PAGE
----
When we turn our conscious attention to the action of the elements in our lives, we can act to bring them into balance. We develop our intellects, fuel our passions, let our emotions flow freely, and remain grounded in the physical reality of our lives.

Affirmation I balance the elements in myself.

Practice: Exploring the elements
Think about the four elements. Which of them seems most comfortable to you? Which is least attractive? Collect all four of the colored affirmations you have made for the four elements. Which worked well? Which would you like to rewrite and try again?

If you have many journal entries, you can re-read them to look for the actions of the elements. Count the number of entries which seem intellectual or airy, passionate or fiery, emotional or watery, grounded or earthy. If you have used the list of questions in the practice, there is one question relating to thinking, one to passion, one to feeling, and one to the state of your body. Which of the elements do you write about most often, and which least often?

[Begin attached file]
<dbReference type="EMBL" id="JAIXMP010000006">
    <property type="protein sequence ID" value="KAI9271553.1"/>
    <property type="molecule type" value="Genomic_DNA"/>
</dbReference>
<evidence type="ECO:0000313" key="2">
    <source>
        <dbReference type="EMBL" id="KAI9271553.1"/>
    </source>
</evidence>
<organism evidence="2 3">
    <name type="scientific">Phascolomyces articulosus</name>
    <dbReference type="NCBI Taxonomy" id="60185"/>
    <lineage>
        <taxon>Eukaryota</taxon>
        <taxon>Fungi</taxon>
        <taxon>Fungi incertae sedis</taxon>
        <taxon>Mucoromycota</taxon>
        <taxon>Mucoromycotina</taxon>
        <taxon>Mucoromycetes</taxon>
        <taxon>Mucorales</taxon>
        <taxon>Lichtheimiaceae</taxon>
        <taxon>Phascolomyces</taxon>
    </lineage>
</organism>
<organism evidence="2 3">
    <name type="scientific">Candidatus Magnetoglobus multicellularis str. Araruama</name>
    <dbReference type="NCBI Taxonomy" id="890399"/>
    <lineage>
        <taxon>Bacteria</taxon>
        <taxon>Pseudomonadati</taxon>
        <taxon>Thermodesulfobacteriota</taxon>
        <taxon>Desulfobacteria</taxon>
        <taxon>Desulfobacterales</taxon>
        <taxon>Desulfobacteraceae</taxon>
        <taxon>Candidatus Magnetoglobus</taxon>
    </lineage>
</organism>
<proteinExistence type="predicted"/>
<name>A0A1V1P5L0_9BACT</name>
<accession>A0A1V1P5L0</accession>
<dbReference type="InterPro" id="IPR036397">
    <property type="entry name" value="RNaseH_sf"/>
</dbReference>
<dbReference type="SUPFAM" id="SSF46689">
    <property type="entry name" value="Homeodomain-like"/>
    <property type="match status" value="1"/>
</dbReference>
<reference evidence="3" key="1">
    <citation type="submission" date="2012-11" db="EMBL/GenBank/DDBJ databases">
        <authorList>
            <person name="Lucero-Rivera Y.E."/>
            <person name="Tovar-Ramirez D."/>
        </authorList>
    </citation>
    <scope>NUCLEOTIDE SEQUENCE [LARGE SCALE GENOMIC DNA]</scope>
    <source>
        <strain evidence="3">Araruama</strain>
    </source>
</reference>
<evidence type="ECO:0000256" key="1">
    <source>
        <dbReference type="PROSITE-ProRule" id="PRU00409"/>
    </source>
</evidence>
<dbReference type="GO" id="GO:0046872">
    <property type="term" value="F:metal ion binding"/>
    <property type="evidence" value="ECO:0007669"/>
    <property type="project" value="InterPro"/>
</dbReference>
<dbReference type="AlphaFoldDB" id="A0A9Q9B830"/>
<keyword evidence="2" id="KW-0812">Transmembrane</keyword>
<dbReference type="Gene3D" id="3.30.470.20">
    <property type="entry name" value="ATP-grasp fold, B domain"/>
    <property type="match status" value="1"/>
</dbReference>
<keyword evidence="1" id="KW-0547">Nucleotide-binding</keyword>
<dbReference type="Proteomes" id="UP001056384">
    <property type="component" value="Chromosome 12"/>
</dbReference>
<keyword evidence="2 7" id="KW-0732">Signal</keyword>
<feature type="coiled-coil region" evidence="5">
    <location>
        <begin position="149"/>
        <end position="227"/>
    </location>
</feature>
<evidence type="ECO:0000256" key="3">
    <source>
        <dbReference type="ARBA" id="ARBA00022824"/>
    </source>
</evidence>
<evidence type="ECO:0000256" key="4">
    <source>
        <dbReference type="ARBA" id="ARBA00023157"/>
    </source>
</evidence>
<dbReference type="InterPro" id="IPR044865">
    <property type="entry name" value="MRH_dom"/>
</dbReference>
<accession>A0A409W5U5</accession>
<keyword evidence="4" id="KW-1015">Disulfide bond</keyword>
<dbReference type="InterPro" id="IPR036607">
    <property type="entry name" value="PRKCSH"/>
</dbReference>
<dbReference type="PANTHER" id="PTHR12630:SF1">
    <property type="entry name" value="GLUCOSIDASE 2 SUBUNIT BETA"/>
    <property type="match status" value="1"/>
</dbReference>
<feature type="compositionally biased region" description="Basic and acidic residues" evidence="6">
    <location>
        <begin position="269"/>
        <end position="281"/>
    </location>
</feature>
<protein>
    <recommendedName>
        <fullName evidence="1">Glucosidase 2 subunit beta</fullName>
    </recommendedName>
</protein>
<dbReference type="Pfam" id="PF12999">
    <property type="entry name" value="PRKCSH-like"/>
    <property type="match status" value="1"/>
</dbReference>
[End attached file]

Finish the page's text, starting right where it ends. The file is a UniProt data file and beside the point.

Make an effort to connect with the elements that seem less attractive. If you are too grounded, try doing something spontaneous. To ignite fire in yourself, think about the last time you were really excited, and let that suggest a practice for you. If you discover you are ignoring water, try writing a sentence about what you feel emotionally each day for a week. To ground yourself, pay attention to your body, for example by doing gentle physical stretches each day for a week. With each practice, make a record in your journal.

Secrets of Magic 25: Earth supports

The elements of air, fire, and water all share the quality of movement. When we think of earth, we think of it as the place where we walk, and the foundation of our houses. The ideas foundation and ground express the quality of stability. Earthquakes frighten us partly because we expect the earth to remain still and calm beneath our feet.

Also unlike water, air and fire, earth is a planet as well as an element. As an element, the good dark loam provides nutrients for all growing plants, which in turn feed all the animals in the world, including humans.

As earth supports our houses and provides us with a surface to walk on, we can invoke the power of earth to bring stability into our lives. We say solid as a rock to describe permanence, safety, and shelter.

The color green expresses the power of earth both as an element and a planet. We can use any green growing thing to bring earth energy into our lives. Rocks also make strong earth tools. Earth is associated with winter, the season of rest, darkness, and cold.